Mark Twain wrote of the Fourth of July: “Statistics show that we lose more fools on this day than in all the other days of the year put together. This proves … that one Fourth of July per year is now inadequate, the country has grown so.” Maybe we could follow this reasoning to produce more months of May so that Better Hearing and Speech Month (BHSM) would last longer. From casual observation, the message of hearing health care was greatly amplified during May. I saw far more newspaper and magazine ads, television spots, and Web articles than ever before.

Additionally, the Better Hearing Institute’s Hearing Aid Tax Credit Web site at yielded over 4,000 letters to Congress as part of BHI’s grassroots campaign to spur passage of the federal tax credit that would provide up to $500 per hearing aid for Baby Boomers, seniors, and parents of children with hearing loss. Passage of HR 2329 and S 1410 could assist up to 1.2 million children and 11.5 million Americans ages 55 and above in treating their hearing loss.

Do your part by visiting and asking your legislators to sign onto the bill.

Supplements: Solid science or snake oil? While walking around the American Academy of Audiology’s AudiologyNOW! convention with a friend (who will go unnamed), we passed an exhibit booth that offered a dietary supplement for hearing health. “That stuff’s snake oil! They’re selling snake oil!” he crowed incredulously. My friend is intelligent and fairly open minded, so I asked what led him to this conclusion. Essentially, his response boiled down to a belief that, under no normal circumstances, could a supplement substantially change the way a person hears or is otherwise affected by a hearing disorder.

Well, wait a minute. There have been many studies that link overall health to hearing function, and vice versa. HR has published articles on how physical activity can improve hearing, possibly by improving the vascular system and blood flow to hearing-related structures (eg, see the article by Helaine Alessio, PhD, and Kathleen Hutchinson, PhD, in the April 2004 HR) or even enhancing brain plasticity by facilitating neurogenerative, neuroadaptive, and neuroprotective processes. In contrast, it appears that some activities (eg, smoking) or some food products (eg, salt) can place a person at greater risk for hearing disorders. So why can’t dietary supplements have an impact on hearing health?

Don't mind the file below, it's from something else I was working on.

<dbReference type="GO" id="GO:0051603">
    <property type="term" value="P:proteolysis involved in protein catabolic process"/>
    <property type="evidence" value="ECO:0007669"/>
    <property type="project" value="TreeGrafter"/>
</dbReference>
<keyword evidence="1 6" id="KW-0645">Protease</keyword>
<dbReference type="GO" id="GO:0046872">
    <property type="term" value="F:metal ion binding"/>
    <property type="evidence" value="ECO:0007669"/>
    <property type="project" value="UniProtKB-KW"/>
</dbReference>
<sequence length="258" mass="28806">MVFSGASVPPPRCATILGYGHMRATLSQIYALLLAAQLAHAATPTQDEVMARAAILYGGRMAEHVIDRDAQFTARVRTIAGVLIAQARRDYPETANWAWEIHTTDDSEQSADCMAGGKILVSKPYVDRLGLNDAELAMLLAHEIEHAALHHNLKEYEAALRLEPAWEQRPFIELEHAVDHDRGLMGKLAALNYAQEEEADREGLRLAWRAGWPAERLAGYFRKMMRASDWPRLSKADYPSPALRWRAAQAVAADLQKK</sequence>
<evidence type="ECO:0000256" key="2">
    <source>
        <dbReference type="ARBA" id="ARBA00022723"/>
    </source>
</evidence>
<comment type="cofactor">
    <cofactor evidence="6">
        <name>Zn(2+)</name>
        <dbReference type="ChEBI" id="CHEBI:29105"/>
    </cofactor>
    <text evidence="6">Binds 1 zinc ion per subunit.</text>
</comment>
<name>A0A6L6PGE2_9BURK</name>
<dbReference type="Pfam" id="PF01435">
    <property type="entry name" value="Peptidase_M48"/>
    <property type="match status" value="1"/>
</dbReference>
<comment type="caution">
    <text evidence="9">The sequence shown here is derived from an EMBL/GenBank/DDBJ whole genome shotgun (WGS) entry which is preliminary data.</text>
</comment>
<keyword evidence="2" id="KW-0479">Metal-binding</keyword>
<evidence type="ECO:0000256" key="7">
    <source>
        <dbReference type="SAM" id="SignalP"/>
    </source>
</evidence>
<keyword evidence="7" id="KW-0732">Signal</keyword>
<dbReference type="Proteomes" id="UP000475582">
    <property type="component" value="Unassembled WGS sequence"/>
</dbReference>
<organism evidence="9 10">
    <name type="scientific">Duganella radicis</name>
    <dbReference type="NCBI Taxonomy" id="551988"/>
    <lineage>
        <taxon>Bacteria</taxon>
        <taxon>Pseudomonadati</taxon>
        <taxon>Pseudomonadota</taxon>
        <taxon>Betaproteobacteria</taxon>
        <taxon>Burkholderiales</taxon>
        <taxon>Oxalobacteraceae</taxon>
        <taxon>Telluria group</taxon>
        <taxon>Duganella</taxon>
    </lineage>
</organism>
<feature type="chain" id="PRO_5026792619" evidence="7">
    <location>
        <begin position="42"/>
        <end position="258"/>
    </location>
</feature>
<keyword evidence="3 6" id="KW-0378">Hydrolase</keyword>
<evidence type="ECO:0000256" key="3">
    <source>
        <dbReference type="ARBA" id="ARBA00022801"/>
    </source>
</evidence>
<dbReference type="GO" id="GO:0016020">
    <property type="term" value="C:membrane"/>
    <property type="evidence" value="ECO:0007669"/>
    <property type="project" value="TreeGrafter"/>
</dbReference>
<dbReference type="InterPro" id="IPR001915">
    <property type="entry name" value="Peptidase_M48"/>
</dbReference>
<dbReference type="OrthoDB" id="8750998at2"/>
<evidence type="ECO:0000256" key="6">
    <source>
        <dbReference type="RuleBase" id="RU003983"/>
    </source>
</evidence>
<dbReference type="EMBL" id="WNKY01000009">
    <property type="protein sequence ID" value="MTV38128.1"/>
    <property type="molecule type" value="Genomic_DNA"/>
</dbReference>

On the issue of antioxidants, there are some very intriguing studies that suggest a “hearing pill” might aid in hair cell preservation and rescue. At the 2000 ADA convention, Richard Kopke, MD, detailed research on the protection and restoration of inner ear hair cells, as well as its implications for regeneration strategies. For the last decade, I’ve interviewed and spoken in depth with several scientist who, at least for a portion of their research, have analyzed the deleterious effects of free radicals. One thing that I find intriguing is that, in most cases, these same scientists use antioxidant supplements themselves. Why? Because antioxidants sequester free radicals, and free radicals are implicated in a number of dysfunctions ranging from Alzheimer’s disease, to cancer, to the aging process itself. However, in one interview (October 2004 HR), Edwin Rubel, PhD, of the Virginia Merrill Bloedel Research Center was skeptical of the ability of supplements to deliver a measurable difference over the full spectrum of hair cell loss. “They might give a hair cell a little help when it’s right on the edge [of initiating apoptosis or cell death],” said Rubel. “But we’ve known for 20-30 years that antioxidants can protect cells… What you’re doing with antioxidants is eliminating free radical production. In my view, this is probably not going to be a major mode of therapeutic intervention.”

In short, I think my friend’s characterization of these products as “snake oil” is more probably a result of the terrible reputation that the dietary supplement industry is saddled with. Echoing Dr Rubel’s comment, the key question is whether the evidence indicates that hearing-related supplements make enough of a difference that a hearing care professional should recommend them. And, if so, then should the products be offered to specific high-risk populations (ie, a question of “to whom and how much”) or to the majority of patients? In this edition of HR, Kedar Prasad, PhD, and colleagues present the rationale behind using their company’s supplements in conjunction with standard prevention and treatment therapies. Another article scheduled later this year will take on related topics.

Karl Storm